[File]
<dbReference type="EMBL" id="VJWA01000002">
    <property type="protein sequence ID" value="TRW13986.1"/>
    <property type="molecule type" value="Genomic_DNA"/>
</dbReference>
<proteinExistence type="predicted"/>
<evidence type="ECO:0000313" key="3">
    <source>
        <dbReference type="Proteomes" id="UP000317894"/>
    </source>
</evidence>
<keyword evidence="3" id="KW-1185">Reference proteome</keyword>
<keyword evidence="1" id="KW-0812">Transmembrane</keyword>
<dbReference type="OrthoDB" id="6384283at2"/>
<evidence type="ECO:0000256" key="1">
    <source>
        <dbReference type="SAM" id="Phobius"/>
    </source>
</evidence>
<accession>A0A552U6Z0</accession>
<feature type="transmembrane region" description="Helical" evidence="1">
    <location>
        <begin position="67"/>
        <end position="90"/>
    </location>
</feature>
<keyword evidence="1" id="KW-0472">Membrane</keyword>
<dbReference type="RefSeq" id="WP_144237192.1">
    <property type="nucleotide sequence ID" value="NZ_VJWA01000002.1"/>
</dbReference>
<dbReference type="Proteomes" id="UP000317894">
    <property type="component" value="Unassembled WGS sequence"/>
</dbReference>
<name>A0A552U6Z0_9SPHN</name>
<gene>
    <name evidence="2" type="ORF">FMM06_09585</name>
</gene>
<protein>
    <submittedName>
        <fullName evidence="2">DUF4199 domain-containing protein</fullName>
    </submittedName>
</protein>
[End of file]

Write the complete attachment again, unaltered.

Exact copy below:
<dbReference type="EMBL" id="VJWA01000002">
    <property type="protein sequence ID" value="TRW13986.1"/>
    <property type="molecule type" value="Genomic_DNA"/>
</dbReference>
<proteinExistence type="predicted"/>
<evidence type="ECO:0000313" key="3">
    <source>
        <dbReference type="Proteomes" id="UP000317894"/>
    </source>
</evidence>
<keyword evidence="3" id="KW-1185">Reference proteome</keyword>
<keyword evidence="1" id="KW-0812">Transmembrane</keyword>
<dbReference type="OrthoDB" id="6384283at2"/>
<evidence type="ECO:0000256" key="1">
    <source>
        <dbReference type="SAM" id="Phobius"/>
    </source>
</evidence>
<accession>A0A552U6Z0</accession>
<feature type="transmembrane region" description="Helical" evidence="1">
    <location>
        <begin position="67"/>
        <end position="90"/>
    </location>
</feature>
<keyword evidence="1" id="KW-0472">Membrane</keyword>
<dbReference type="RefSeq" id="WP_144237192.1">
    <property type="nucleotide sequence ID" value="NZ_VJWA01000002.1"/>
</dbReference>
<dbReference type="Proteomes" id="UP000317894">
    <property type="component" value="Unassembled WGS sequence"/>
</dbReference>
<name>A0A552U6Z0_9SPHN</name>
<gene>
    <name evidence="2" type="ORF">FMM06_09585</name>
</gene>
<protein>
    <submittedName>
        <fullName evidence="2">DUF4199 domain-containing protein</fullName>
    </submittedName>
</protein>